Friday, June 17, 2011

Goodbye to the Tree

I know to many people it may seem very silly to be upset over a tree being cut down. To my children it's feeling like the end of the world. They love this tree and they don't understand why it had to go away now.  I know how they feel.

Eighteen years ago I first took notice of this tree. I thought it was a wonderful, glorious tree then. I often told my mother that I hoped to have such a lovely specimen in the yard of the house I'd have some day. I was thrilled when we got the news that we'd be able to live in the home we are in with this tree.

Fourteen years ago this tree encouraged a little girl to go for long walks. We had family who lived in this neighborhood and we'd take walks to the bus stop in the picture, up to the post office or gas station. She didn't enjoy or want to cooperate in going on these walks until the day she spotted this tree. From that point on when ever she would see this tree she'd get all excited and run up to it and give it a hug. It was quite something to witness as it seemed this tree was something that broke through the wall she was trapped behind and grabbed hold of her so that she would interact in the present. She never spoke but her eyes would shine bright and she would get a huge smile on her face when ever she saw it. At the time it hurt deeply that she could light up for a tree but not for those who loved her most. At the time we didn't know about the autism.

Eleven years ago this tree welcomed us to our new home. We were very fortunate to be able to move into this place. We thought we were blessed to have family near by, her beloved tree, and a school close. My mother joked that we'd be able to hide behind the tree and observe the children walking to school by themselves. She also joked that while I didn't have my house; I at least got my tree.

The little girl's love for the tree blossomed and grew since we have lived here. Often she would disappear from the house only to be found sitting by the tree. Eventually it got to the point that when she would disappear the tree was the first place we'd go look for her. go sit by the tree and play quietly. The tree became the landmark for her finding her way around the neighborhood.  It became the meeting spot for her and a little girl in our neighborhood. It became a protector from the bullies as she'd hide behind it when they went by. She taught her little brother to love the tree too.

After a season or two of particularly violent weather, the children became very concerned for their tree. After every bad thunderstorm, wind storm, or heavy snow fall they'd rush out to make sure the tree was OK. When the tree had to be trimmed because of power lines; they both watched anxiously from inside and were convinced that the tree would be cut down to the ground. They were horrified by the way the tree was shaped after-wards, fearful it would die from the butchering of it's beautiful limbs. They would go out practically every hour to give it hugs and kisses in hopes it would feel better. They were thrilled when it continued to live and thrive.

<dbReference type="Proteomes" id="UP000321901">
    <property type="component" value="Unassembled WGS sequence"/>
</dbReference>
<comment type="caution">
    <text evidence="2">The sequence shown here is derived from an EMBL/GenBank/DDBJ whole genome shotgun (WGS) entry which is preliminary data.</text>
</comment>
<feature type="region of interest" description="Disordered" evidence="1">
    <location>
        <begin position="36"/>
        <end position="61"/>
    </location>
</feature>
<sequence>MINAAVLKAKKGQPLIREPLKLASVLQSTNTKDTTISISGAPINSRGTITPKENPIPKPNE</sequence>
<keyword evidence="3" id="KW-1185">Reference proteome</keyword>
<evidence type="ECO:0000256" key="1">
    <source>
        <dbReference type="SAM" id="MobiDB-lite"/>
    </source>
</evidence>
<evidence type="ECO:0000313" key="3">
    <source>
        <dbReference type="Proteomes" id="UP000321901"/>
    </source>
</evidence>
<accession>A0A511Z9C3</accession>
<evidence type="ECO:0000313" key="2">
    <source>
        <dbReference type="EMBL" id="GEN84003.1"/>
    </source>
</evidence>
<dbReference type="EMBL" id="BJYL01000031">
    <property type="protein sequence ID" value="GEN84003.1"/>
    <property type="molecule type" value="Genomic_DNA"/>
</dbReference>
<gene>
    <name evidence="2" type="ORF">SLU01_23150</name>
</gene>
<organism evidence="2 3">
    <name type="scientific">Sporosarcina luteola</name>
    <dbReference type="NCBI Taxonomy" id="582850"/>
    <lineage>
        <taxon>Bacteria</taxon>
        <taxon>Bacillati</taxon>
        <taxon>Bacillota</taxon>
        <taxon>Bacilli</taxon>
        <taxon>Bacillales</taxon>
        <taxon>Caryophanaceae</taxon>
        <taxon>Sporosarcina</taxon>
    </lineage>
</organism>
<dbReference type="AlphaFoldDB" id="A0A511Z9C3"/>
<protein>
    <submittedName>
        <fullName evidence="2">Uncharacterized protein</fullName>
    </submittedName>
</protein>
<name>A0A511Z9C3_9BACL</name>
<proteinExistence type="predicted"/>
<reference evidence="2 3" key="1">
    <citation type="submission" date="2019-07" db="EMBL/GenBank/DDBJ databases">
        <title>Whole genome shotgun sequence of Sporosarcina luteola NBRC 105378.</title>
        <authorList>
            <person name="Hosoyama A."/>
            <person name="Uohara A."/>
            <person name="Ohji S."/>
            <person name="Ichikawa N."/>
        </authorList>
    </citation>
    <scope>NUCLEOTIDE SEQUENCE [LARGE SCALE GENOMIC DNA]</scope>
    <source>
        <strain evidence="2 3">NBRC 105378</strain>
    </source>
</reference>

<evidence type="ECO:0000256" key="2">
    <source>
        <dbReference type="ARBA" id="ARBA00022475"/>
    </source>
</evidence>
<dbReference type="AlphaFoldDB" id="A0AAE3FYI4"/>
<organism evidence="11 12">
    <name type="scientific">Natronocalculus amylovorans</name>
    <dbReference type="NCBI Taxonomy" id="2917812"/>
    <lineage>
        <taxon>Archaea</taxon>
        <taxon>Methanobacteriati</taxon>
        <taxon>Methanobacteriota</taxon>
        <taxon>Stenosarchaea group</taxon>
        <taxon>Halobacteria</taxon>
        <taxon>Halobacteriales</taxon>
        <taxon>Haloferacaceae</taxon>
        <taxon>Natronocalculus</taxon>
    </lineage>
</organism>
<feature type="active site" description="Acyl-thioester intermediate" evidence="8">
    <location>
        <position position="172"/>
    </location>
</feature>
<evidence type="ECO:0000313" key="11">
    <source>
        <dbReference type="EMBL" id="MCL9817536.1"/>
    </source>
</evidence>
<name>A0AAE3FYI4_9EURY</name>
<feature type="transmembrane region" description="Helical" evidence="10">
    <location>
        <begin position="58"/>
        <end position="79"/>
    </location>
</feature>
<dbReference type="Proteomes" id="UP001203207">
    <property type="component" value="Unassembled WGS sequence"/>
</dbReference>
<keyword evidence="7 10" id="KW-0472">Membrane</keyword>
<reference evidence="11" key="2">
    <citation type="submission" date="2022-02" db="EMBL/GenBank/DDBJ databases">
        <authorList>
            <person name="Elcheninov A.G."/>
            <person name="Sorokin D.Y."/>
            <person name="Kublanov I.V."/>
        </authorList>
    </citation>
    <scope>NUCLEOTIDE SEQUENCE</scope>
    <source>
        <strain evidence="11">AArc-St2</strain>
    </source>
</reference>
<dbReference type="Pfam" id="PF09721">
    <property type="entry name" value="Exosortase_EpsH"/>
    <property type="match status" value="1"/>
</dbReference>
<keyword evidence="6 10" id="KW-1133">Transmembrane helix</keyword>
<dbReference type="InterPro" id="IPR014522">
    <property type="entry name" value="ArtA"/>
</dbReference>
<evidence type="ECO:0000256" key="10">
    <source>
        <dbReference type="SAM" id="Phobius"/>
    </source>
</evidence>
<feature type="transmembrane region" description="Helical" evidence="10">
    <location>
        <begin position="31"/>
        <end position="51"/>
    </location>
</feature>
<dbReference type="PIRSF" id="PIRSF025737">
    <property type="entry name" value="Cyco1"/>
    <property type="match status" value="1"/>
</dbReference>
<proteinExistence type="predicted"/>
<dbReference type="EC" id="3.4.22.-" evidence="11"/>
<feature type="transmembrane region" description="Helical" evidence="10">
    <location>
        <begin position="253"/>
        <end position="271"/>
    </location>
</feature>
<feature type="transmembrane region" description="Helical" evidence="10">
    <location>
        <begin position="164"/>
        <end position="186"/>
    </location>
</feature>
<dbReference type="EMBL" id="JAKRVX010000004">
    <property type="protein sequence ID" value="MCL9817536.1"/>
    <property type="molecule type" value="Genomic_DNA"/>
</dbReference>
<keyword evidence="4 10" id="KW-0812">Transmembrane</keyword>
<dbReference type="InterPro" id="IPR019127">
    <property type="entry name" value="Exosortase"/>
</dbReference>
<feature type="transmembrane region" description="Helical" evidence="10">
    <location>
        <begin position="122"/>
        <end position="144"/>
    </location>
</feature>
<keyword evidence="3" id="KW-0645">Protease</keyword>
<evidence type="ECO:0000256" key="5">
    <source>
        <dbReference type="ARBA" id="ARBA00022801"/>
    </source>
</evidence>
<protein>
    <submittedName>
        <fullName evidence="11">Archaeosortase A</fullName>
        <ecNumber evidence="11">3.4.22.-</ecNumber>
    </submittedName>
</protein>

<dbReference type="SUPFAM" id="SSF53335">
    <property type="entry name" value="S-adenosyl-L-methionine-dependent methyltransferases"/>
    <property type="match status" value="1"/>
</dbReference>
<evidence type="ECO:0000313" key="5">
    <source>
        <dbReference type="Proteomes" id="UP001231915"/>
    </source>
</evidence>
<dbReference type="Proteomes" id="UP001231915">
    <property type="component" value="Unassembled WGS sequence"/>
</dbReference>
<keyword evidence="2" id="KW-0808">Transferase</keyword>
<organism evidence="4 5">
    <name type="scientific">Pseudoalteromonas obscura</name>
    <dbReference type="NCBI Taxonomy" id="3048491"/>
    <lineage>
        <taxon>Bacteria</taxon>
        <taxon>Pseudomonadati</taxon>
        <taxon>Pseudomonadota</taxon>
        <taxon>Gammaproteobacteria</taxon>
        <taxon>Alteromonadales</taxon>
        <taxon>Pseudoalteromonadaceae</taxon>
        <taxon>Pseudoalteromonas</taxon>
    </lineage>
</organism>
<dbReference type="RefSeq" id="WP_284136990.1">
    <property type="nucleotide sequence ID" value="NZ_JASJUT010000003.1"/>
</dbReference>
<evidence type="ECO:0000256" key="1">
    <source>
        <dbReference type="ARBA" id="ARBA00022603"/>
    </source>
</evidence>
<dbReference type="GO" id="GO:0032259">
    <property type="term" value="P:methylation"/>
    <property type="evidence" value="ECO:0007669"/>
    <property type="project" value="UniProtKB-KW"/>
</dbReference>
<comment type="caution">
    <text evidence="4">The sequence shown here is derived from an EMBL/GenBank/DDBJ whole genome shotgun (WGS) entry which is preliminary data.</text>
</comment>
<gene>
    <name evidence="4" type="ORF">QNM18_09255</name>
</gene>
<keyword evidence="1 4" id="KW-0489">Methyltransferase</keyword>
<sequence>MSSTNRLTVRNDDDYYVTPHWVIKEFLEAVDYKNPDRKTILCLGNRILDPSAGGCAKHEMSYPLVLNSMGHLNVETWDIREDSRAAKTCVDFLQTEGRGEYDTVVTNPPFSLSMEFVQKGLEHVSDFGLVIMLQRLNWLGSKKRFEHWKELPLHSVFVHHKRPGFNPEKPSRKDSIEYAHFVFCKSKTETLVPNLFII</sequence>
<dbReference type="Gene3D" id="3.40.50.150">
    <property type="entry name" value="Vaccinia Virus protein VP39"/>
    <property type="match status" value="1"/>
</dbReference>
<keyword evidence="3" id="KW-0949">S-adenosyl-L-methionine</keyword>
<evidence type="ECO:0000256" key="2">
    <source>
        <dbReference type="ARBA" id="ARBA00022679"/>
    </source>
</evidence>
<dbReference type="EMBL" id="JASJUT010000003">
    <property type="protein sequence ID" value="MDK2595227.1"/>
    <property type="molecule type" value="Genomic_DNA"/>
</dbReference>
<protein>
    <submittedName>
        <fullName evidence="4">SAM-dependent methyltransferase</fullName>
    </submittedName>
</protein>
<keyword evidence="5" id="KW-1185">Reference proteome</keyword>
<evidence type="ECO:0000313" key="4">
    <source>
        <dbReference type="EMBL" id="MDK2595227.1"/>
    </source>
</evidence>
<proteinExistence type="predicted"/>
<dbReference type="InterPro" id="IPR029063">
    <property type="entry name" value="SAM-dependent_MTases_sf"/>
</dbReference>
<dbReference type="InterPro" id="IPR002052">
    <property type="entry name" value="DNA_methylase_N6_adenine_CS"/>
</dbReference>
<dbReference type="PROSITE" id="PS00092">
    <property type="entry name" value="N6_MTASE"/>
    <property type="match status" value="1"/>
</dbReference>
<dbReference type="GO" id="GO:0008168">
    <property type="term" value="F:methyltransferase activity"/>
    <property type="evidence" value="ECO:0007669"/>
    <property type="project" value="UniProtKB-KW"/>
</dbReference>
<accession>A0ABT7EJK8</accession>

This tree has held several bird feeder projects from Scouts, School, Arts & Crafts classes, and Home Depot projects. It's held a bird house or two over the years. It's provided shade during the summers. Especially when we'd have our sales events. It's been base for games of tag and hide n seek. It's been used as the center pole for games of ring around the rosie and as a sort of may pole being festively decked out in ribbons and balloons for a celebration party for both children at various mile stones.It wore a yellow ribbon while their daddy was deployed for a bit.  It was a marker for how big they were getting, too. It's been my girl's focal point for walking around in circles. I'm not sure how many miles over the years she's put in but walking around this tree. I know it's a lot as it's something she'd do for long periods of time each day in all seasons. 

This morning they both went out to give their tree some more hugs and to say goodbye. We had to leave while the men where here to cut it down. Neither child could handle the sound of the saws and chipper or the men talking to each other as they planned out how best to bring the tree and another down. They both swore they could hear the tree crying when the first limbs were being removed. We left quickly after that.

All day long they thought of their beloved tree and hoped and wished that it wasn't true. That their tree would still be standing upon their return. Maybe battered and broken as before when it had been trimmed but still standing strong and tall.

Upon coming home and seeing it totally gone, the stopped and stared for a good 10 minutes unable to comprehend what had happened. My girl was positive that we weren't close to home yet. The landmark she'd used for so long to find her way home was gone. My boy knew that we were a block from home, but didn't want to believe it. Once inside the house, they both broke down and cried as if their life was over. It was all I could do not to break down with them as my heart was breaking for both of them. Both went to bed early. Neither wanted the day to continue any longer.
R.I.P our beloved tree
Thank you for being a landmark, providing shade, 
and marking time as it and the seasons passed.


  1. This comment has been removed by the author.

  2. That is such a sad story! I know it will be missed. Perhaps you can plant another tree with the kids and watch it grow. It won't replace your tree that you loved so much, but maybe it can be a distraction. Certainly it can't hurt to grow another beautiful tree in the world.